Cheaper medicine not a healthy choice

PETALING JAYA: A trip to the clinic can be an expensive affair, with payments both for medicine and consultation.

However, at the traditional “kedai ubat,” the shopkeeper’s consultation is free, and the medicine is inexpensive.

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It’s no wonder that many Malaysians are avoiding doctors and opting to self-medicate.

Nor Wahida Mohd is a corporate communications executive, but she prefers buying traditional Chinese medicine for stomach discomfort from the local Chinese medicine shop or sinseh.

The 23-year-old said her family had been buying a type of charcoal pill from the shop.

“If I go to a clinic, I have to pay at least RM50 for medication and consultation.

“My mum bought tea with senna leaves online as it is good for digestion.

“I also buy my pet medicine online, for flu and ringworms, as recommended by other cat owners,” she said.

However, not all are convinced.

A 30-year-old fitness enthusiast who chose to remain anonymous said his experience buying health supplements online turned out to be traumatising.

“I bought (the supplement) from a relatively new retailer on an ecommerce platform as it was cheaper than my usual estore.

“After several days, I had an allergic reaction, with acne also appearing on parts of my body.

“The most frightening experience was when I woke up and lost my sight for about 15 minutes. My vision continued to be blurry for the remainder of the day,” he said.

Although the incident was almost five years ago, he said it had been a reminder to buy only verified products from authorised sellers.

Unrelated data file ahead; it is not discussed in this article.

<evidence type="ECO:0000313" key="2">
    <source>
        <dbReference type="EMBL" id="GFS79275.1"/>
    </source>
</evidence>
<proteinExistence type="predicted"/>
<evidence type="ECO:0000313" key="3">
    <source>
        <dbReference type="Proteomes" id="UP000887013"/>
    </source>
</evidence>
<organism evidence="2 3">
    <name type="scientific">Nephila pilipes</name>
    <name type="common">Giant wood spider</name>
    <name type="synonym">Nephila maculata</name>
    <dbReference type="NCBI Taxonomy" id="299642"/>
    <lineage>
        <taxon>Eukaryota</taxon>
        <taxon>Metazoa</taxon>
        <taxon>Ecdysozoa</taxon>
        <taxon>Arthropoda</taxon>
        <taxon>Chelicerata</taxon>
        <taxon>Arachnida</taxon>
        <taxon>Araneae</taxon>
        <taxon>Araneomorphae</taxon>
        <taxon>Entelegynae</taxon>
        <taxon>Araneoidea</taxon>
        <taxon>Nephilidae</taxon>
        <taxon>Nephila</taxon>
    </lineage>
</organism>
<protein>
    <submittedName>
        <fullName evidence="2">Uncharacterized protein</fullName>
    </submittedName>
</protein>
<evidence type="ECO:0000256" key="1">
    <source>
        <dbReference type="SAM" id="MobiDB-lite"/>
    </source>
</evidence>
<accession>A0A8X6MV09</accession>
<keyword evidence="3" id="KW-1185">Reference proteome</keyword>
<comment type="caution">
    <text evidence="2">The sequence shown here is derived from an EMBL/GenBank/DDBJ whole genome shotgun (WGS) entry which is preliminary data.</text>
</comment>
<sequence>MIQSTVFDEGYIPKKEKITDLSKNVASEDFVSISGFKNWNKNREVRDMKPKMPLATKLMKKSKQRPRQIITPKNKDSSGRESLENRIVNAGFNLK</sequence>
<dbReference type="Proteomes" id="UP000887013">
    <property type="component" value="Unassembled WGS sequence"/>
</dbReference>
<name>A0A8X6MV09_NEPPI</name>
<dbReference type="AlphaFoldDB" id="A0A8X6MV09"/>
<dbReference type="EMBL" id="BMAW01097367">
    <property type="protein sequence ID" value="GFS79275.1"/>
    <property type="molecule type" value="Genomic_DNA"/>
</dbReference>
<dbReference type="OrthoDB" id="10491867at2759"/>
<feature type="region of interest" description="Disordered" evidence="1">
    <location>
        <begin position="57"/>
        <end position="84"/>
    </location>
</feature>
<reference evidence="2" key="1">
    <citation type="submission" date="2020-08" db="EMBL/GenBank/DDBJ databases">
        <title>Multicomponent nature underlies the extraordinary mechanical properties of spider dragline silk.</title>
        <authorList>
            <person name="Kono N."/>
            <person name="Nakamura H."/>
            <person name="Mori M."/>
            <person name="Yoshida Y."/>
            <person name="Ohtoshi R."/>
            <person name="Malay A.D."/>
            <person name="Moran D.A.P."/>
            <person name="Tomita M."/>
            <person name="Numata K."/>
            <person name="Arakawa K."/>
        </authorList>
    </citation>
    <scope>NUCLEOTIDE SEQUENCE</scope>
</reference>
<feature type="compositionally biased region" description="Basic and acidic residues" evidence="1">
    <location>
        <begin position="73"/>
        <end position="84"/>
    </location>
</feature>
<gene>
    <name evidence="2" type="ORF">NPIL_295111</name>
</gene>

More than 5% of medicines sold in the country could be counterfeit, the Health Ministry has said, and the Malaysian Pharmacists Society (MPS) hopes the authorities will be stricter in their enforcement.

Its president Amrahi Buang said the number could be higher than 5% with the proliferation of ecommerce platforms.

The public, he said, should never trade their safety for cheaper medicines that could be detrimental to their health.

“There is a need to create awareness of the dangers of counterfeit drugs. People should buy their medicines only from community pharmacies.

“Stern enforcement should be taken, and the Malaysian Communications and Multimedia Commission (MCMC) needs to be more involved to curb online sales of counterfeit medicines,” he said, adding that selling counterfeit medication is against existing laws such as the Poisons Act.

Amrahi said the FarmaTag TM checker allows people to check on the legitimacy of the medications they wish to purchase.

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